Sunday, 17 July 2016

Keyhaven - Week 1

Hi everyone,
We've now been on a mooring in the Keyhaven River for nearly a week.  It's a great place and the moorings may be the cheapest in the Solent.  Entry for keelboats is limited depending on draft and the river is mostly quite shallow.  We're using a stern anchor to keep us in deep water.  We expect to remain here for several more weeks.

It's a ten minute dinghy trip from our mooring to the small village of Keyhaven.  It is so small there's only one pub - The Gun - but it is a very nice pub indeed.  There are two very active yacht clubs - Keyhaven Yacht Club and Hurst Castle Sailing Club.  The former has an immaculate new clubhouse and visiting yachties are welcome.  Hot showers (free) and warm beer (not).  Honesty box tea, coffee and biscuits.  Most civilised!

Keyhaven River
One of many lovely boats on Keyhaven River
Sun descending over the Keyhaven River
Last Sunday our OCC friends John and Chris, who live nearby, showed us around the area by car.  We visited the closest town Milford on Sea and also the bigger town of Lymington.  They also treated us to a home-cooked dinner which was very nice indeed.  It's great to have OCC contacts around the world!

We've spent a lot of our time job hunting.  Plenty of jobs advertised and Brexit doesn't seem to have slowed them down.  We've had several phone interviews and will attend a couple of on-site interviews next week.

When not job hunting we've been removing several items of surplus equipment to prepare them for sale.  The Aries vane gear, Iridium GO! and Icom HF/SSB are listed on eBay.  We're sad to be selling the Aries but it needs refurbishing which isn't practical aboard.  Less attached to the electronics kit which is best sold while still current equipment.   We'll replace them with the latest kit before going blue water cruising again.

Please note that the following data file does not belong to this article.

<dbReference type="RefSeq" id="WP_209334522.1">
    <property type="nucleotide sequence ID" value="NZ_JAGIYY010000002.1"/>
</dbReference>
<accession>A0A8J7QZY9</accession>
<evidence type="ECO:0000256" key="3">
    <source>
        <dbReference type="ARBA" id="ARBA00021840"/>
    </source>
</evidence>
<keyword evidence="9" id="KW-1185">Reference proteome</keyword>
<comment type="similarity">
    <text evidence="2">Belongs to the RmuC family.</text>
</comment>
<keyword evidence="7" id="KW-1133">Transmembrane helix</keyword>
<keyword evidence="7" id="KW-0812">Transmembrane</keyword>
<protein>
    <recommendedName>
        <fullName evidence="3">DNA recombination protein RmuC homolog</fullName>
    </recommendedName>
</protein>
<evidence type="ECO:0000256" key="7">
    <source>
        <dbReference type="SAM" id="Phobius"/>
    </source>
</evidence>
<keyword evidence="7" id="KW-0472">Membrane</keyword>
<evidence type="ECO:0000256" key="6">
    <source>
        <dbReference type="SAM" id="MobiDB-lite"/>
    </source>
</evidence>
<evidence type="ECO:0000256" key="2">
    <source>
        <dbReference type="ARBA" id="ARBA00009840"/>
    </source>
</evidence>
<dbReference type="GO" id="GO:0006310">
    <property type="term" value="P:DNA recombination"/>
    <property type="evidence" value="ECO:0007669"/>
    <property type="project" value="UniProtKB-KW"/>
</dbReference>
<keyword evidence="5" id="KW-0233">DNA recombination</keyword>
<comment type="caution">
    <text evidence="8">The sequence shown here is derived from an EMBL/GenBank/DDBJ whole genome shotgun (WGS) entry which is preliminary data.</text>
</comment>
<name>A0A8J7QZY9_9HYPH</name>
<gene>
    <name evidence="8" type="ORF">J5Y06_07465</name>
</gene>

We've been exploring the local area too.  On Wednesday we walked to Lymington along the coast, past the ancient salterns where salt was harvested until the 1800s.  Lots of birds including swans, geese, oyster catchers, coots and of course ducks.  In Lymington we visited the local rigger to see how much it will cost to replace our standing rigging.  We also talked to a marine gas fitter about fitting a heater.  We walked back along the more direct inland paths which was also very nice.

XOD class keelboats racing on the Solent
Country Lane
Country Pub
On Thursday we dinghied over to Hurst Castle and toured the site.  The original castle was built by Henry VIII and it was manned continuously from the mid 1500s to the 1950s.  The Victorians expanded it substantially, installing the same type of muzzle-loading rifled cannon we saw in Bermuda.  During WW2 it had lots of anti-aircraft guns but they were never fired since they didn't want the enemy to know the castle was still manned!

Hurst Castle
Hurst Castle
Original castle entrance surrounded by Victorian brickwork
Victorian big gun
Zen Again (right) from Hurst Castle
Hurst Shingle Bank
One of the exhibits in the castle described local WW2 history, much of which was about the D Day landings.  We were amazed to find a model of the corvette HMS Bluebell which apparently escorted the invasion fleet.  I believe the late Max Shean (an ex FSC Cruising Captain whose S&S 34 was called Bluebell) served on this ship early in the war before volunteering and serving in X craft (midget submarines).

Model of HMS Bluebell at Hurst Castle
While walking along the huge shingle bank which extends from the mainland to the castle we were treated to a one-aircraft air show.  A P51 Mustang did very low-level aerobatics between the Needles and the castle.  Nobody knew why but it was a great show!

Impromptu air show by P51 Mustang
 Trust all's well where you are.

No comments:

Post a Comment